Sometimes, all that is required of Gibson and White is to step back and surrender their space. Tonight, for instance, iam8bit is hosting Los Angeles' first production of the Real Escape Game, which is wildly popular in China and Japan. Participants solve puzzles as a group, using clues — numeric codes, messages, images — hidden throughout the game space. Tonight's game, Escape From Werewolf Village, is part theater, part logic test, part board game and part scavenger hunt.

“People were beyond excited about this,” Gibson says. “Tickets were flying.”

Participants will show up in an hour. The goal is to “envelop them with content”: animation clips and ambient sound — moody organ music, sinister howling — to transform the gallery into a “werewolf village.”

Kazu Ya Iwata, Real Escape Game's slim, scruffily bearded showrunner, unfolds the Mac Book Air tucked under his arm and says, “What we are trying to create is opportunity for immersive and adventurous play.” He taps the keyboard and a PowerPoint presentation starts to play on the laptop. Escape games began in 2007 in Kyoto, Japan, with 120 people. Since then, so many people have taken to the game that the organizers require a stadium to hold them.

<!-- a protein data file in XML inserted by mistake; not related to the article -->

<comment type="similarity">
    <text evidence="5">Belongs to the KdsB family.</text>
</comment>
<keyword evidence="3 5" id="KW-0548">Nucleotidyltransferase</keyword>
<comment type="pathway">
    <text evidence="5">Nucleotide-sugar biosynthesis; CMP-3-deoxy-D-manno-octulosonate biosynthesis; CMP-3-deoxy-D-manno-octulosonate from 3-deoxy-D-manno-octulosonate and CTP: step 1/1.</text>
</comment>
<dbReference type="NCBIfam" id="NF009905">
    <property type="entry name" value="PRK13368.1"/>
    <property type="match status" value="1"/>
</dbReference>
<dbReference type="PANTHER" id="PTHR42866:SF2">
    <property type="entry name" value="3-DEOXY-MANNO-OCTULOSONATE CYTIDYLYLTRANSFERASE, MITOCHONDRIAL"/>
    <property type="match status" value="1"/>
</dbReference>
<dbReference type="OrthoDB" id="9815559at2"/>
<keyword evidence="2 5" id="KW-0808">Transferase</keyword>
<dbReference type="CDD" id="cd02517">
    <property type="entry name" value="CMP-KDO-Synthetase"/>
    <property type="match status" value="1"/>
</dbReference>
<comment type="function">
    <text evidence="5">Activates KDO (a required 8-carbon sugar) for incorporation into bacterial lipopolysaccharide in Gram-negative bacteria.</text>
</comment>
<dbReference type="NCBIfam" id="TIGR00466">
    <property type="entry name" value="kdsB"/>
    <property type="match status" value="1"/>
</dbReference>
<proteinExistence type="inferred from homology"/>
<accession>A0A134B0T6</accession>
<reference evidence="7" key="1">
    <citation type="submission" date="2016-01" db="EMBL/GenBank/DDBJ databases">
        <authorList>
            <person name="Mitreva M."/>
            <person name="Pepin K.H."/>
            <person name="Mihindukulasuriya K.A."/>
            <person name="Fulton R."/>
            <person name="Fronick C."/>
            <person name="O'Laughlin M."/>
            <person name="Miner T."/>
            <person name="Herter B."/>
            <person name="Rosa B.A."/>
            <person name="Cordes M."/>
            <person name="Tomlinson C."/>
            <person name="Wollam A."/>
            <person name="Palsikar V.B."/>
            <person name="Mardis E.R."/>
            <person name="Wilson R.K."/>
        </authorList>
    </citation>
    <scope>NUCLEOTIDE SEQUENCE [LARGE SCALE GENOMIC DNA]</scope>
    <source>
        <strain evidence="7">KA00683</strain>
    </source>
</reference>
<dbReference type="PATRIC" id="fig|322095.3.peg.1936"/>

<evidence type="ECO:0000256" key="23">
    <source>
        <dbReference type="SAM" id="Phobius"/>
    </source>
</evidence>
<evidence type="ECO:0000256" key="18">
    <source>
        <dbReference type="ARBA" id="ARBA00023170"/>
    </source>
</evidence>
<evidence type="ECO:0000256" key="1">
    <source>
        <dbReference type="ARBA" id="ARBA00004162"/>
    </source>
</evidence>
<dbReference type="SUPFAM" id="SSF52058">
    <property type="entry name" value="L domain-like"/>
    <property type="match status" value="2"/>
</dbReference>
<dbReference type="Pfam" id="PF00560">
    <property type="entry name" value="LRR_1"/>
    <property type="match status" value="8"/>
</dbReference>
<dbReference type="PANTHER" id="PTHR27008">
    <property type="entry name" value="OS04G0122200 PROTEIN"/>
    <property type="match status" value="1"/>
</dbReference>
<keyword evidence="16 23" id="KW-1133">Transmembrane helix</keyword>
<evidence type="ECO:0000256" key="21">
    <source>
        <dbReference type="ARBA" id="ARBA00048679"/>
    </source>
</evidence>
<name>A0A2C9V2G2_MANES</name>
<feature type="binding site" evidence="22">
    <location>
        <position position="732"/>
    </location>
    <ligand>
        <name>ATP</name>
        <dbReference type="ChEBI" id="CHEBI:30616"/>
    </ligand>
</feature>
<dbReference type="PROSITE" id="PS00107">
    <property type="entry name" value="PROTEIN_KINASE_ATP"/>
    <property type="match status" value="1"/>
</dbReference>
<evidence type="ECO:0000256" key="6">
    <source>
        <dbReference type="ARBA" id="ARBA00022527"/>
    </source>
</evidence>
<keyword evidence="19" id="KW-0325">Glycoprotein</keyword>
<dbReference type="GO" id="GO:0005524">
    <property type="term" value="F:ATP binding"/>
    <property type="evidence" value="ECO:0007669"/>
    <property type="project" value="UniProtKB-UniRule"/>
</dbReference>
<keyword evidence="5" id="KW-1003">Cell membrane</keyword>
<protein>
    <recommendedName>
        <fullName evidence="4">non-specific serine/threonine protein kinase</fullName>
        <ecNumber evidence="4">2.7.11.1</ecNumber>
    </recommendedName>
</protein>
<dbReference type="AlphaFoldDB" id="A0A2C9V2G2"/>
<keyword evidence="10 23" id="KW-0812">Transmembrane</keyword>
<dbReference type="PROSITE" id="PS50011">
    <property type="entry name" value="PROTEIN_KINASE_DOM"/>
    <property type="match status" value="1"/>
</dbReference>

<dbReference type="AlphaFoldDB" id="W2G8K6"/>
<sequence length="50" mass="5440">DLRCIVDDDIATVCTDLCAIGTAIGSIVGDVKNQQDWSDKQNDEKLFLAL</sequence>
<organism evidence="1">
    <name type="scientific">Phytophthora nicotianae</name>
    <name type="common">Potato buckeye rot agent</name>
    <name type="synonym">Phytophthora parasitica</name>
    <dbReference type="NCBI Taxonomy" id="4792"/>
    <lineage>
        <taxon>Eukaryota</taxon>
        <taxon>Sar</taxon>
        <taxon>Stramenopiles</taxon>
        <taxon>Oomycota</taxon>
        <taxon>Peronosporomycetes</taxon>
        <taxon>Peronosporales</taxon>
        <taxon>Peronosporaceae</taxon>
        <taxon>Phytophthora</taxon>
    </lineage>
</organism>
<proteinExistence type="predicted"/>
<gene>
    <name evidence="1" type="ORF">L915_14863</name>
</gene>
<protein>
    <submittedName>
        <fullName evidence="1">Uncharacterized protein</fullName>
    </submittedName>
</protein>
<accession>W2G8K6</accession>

In Japan, there is a television component to the game. While watching TV, viewers answer clues on the website. At one point, more than a million people had logged on to play. Iwata's company is even working on a couple of Real Escape Game movies. Part 1, he says, is “a question movie,” and Part 2 “is an answer movie.” “If you win, your name is on the credits.”

From Tokyo, the game went to Taipei, then Singapore and San Francisco, and finally, to White and Gibson's space in Southern California.

Asked why people like it so much, Iwata shrugs. “I don't know. You are trapped. You have to escape. It's very simple.”

One challenge with this type of creative work, Gibson has found, is convincing people to invest in it — things like zombie hallways for “employee wellness” don't exactly have a distinct, measurable return on investment. Still, he argues, “You generate evangelists by giving them unforgettable experiences. You create superfans. It ends up being much more effective than a post on Facebook or Twitter.” And over the years, unforgettable experiences have become the iam8bit house specialty.

Explaining what they do, though, is tough. “Yeah,” White says,”we're complicated.”